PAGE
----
Two arrested for stealing metal from old Tweetsie Railroad

Rae Augenstein

Two arrested for stealing metal from old Tweetsie Railroad
By Robert Sorrell

Two men were arrested Monday afternoon after they allegedly stole
metal from the old Tweetsie Railroad bed in Elizabethton.

Justine Ross Markland, 19, of 122 Ed Stout Road, Hampton, and Jackie
Lee Johnson, 54, of 309 Southview Circle, Elizabethton, were taken
into custody on Monday and charged with theft over $1,000.

At approximately 1:58 p.m., Officers Kirk Carrier and Jordan Ensor of
the Elizabethton Police Department responded to a report of a theft in
progress. The caller advised 911 dispatchers that men in a white
Chevrolet S-10 pickup truck had just removed railroad metal from the
abandoned East Tennessee and Western North Carolina Railroad (the
Tweetsie) in the area of Stateline Road. The caller said the men
placed the metal in the back of the truck and left the scene.

Officer Ensor said he located the victim, Paul Jaeger of Jaeger
Railroad Salvage, and the suspects on South Sycamore Street near East
E Street in downtown Elizabethton.

Jaeger said he observed the white truck with steel loaded in the bed
which matched the same steel he was dismantling along Stateline Road.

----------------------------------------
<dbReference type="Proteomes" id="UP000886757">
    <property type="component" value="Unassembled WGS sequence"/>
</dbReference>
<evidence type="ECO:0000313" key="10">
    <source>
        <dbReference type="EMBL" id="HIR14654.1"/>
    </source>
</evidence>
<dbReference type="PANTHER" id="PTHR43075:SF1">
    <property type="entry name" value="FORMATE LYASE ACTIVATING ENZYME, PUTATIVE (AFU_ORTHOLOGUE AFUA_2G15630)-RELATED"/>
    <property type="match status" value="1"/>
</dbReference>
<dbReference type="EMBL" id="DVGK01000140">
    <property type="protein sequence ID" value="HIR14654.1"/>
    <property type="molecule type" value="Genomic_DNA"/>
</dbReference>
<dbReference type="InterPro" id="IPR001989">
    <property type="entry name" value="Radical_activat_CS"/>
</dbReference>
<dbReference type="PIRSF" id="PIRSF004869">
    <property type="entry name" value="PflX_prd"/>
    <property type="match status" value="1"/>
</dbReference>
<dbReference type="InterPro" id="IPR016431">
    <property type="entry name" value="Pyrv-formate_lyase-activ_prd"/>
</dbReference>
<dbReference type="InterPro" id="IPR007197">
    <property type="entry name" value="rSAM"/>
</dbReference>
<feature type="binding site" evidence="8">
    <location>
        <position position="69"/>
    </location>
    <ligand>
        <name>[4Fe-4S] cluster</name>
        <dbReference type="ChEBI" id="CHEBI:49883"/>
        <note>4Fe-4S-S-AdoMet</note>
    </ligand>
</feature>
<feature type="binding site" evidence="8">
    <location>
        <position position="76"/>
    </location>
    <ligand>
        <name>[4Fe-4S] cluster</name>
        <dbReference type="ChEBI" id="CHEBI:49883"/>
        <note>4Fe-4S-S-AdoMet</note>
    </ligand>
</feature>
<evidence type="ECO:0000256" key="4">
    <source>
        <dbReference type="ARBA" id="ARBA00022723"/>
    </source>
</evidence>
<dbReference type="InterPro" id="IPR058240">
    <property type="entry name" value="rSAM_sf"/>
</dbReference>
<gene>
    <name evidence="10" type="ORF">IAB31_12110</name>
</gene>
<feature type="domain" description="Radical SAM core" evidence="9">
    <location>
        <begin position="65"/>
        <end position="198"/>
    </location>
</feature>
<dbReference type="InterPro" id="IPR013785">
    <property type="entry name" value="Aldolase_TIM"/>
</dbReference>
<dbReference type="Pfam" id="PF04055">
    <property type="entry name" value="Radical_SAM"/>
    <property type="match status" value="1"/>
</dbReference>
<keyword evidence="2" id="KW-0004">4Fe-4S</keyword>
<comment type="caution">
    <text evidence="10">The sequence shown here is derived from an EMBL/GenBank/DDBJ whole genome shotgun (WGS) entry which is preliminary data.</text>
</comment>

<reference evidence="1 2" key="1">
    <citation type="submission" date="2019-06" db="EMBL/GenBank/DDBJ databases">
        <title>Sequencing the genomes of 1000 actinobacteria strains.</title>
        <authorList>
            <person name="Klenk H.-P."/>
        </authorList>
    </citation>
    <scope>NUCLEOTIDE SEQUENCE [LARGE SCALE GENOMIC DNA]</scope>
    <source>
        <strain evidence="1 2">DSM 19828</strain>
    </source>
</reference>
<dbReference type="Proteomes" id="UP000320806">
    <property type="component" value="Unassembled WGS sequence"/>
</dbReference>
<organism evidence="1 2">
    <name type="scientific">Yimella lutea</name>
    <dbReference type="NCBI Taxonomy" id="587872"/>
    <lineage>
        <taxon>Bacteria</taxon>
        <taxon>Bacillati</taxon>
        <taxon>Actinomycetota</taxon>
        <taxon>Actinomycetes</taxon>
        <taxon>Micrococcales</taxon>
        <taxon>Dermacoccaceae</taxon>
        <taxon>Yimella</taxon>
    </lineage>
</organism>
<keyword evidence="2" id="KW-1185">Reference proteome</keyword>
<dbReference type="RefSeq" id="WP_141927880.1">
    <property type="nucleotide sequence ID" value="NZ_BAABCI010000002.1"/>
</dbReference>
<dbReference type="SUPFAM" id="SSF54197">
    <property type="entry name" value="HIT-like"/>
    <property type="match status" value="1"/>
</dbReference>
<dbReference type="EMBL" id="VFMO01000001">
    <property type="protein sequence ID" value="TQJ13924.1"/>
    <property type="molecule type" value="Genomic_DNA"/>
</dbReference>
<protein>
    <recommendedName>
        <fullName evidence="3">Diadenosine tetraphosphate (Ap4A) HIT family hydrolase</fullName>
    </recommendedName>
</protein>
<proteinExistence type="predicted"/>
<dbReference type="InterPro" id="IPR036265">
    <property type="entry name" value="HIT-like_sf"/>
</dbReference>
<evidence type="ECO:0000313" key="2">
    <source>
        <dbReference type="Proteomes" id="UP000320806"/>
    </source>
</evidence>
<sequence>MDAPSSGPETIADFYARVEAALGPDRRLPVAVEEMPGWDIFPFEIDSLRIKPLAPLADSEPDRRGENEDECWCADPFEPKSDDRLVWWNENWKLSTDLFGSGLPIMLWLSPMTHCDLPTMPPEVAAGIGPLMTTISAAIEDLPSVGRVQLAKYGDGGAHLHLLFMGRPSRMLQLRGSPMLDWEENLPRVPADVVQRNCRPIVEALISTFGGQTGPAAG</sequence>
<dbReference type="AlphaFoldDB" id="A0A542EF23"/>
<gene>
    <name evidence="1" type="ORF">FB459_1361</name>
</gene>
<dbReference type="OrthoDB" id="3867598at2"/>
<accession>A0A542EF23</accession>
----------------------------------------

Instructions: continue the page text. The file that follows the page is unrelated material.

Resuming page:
Jaeger managed to stop the subjects on Sycamore Street.

The two suspects, Markland and Johnson, said they loaded the steel
into the truck near Big Lots. Markland told officers he did not own
the property the steel was on. The man said he saw other people take
the steel and thought it was “OK,” Ensor stated in an arrest warrant.

Carrier said in a report that Johnson asked officers if he could
return the metal and only receive a summons. Jaeger, the victim,
advised the metal is worth approximately $2,500.

Both men are to appear in General Sessions Court on June 4.

Jaeger and his crew have been actively dismantling the wooden railroad
ties and metal along the tracks as part of Johnson City’s efforts to
develop a Rails-To-Trails project. On Monday evening, Carter County
Tomorrow President Tom Anderson spoke during a meeting about the

Anderson said he has received several phone calls and questions from
local residents about the removal of the rails. He noted Genessee and
Wyoming, Inc., which owns the line, have been taking up the metal
rails and railroad ties for use on other projects they own.

He added that the chamber has also had several people contact them to
determine if they can obtain the railroad ties, spikes and other
materials. “G&W Railroad owns all of that,” he said. “It’s private
property. So the rails, crossties, spikes and all of that stuff can’t
be taken.”

As part of the agreement between G&W Railroad and the city of Johnson
City, the company will have until June of 2013 to completely remove
the rail lines along the trail corridor.

Although the railroad materials are being taken up, construction of
the recreational trail has not yet begun.

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